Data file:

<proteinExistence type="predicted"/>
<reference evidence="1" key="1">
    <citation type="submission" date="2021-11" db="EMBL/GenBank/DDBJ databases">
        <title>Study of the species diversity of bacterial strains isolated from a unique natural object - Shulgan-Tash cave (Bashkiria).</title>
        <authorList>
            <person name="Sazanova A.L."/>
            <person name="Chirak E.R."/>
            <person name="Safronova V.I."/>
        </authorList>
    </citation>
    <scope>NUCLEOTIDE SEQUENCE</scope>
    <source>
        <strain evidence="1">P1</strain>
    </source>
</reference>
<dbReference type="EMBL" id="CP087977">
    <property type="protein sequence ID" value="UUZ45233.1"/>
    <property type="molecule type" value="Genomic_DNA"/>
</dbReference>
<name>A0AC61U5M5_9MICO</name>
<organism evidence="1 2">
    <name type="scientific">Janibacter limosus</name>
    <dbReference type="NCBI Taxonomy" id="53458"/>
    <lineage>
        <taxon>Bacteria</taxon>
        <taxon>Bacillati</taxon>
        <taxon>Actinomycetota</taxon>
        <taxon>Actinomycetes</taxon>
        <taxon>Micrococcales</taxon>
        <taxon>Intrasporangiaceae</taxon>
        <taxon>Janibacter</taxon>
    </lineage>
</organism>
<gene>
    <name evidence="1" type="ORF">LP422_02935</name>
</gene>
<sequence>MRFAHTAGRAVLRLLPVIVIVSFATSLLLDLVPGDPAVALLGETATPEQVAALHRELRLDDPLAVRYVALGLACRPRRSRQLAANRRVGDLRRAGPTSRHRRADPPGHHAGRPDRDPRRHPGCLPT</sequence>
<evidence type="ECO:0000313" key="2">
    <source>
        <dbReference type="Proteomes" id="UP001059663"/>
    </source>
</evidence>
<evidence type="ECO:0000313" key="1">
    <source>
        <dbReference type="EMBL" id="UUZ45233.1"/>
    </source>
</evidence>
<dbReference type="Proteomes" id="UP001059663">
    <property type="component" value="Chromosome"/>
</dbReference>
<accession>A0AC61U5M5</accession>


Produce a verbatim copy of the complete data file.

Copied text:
<proteinExistence type="predicted"/>
<reference evidence="1" key="1">
    <citation type="submission" date="2021-11" db="EMBL/GenBank/DDBJ databases">
        <title>Study of the species diversity of bacterial strains isolated from a unique natural object - Shulgan-Tash cave (Bashkiria).</title>
        <authorList>
            <person name="Sazanova A.L."/>
            <person name="Chirak E.R."/>
            <person name="Safronova V.I."/>
        </authorList>
    </citation>
    <scope>NUCLEOTIDE SEQUENCE</scope>
    <source>
        <strain evidence="1">P1</strain>
    </source>
</reference>
<dbReference type="EMBL" id="CP087977">
    <property type="protein sequence ID" value="UUZ45233.1"/>
    <property type="molecule type" value="Genomic_DNA"/>
</dbReference>
<name>A0AC61U5M5_9MICO</name>
<organism evidence="1 2">
    <name type="scientific">Janibacter limosus</name>
    <dbReference type="NCBI Taxonomy" id="53458"/>
    <lineage>
        <taxon>Bacteria</taxon>
        <taxon>Bacillati</taxon>
        <taxon>Actinomycetota</taxon>
        <taxon>Actinomycetes</taxon>
        <taxon>Micrococcales</taxon>
        <taxon>Intrasporangiaceae</taxon>
        <taxon>Janibacter</taxon>
    </lineage>
</organism>
<gene>
    <name evidence="1" type="ORF">LP422_02935</name>
</gene>
<sequence>MRFAHTAGRAVLRLLPVIVIVSFATSLLLDLVPGDPAVALLGETATPEQVAALHRELRLDDPLAVRYVALGLACRPRRSRQLAANRRVGDLRRAGPTSRHRRADPPGHHAGRPDRDPRRHPGCLPT</sequence>
<evidence type="ECO:0000313" key="2">
    <source>
        <dbReference type="Proteomes" id="UP001059663"/>
    </source>
</evidence>
<evidence type="ECO:0000313" key="1">
    <source>
        <dbReference type="EMBL" id="UUZ45233.1"/>
    </source>
</evidence>
<dbReference type="Proteomes" id="UP001059663">
    <property type="component" value="Chromosome"/>
</dbReference>
<accession>A0AC61U5M5</accession>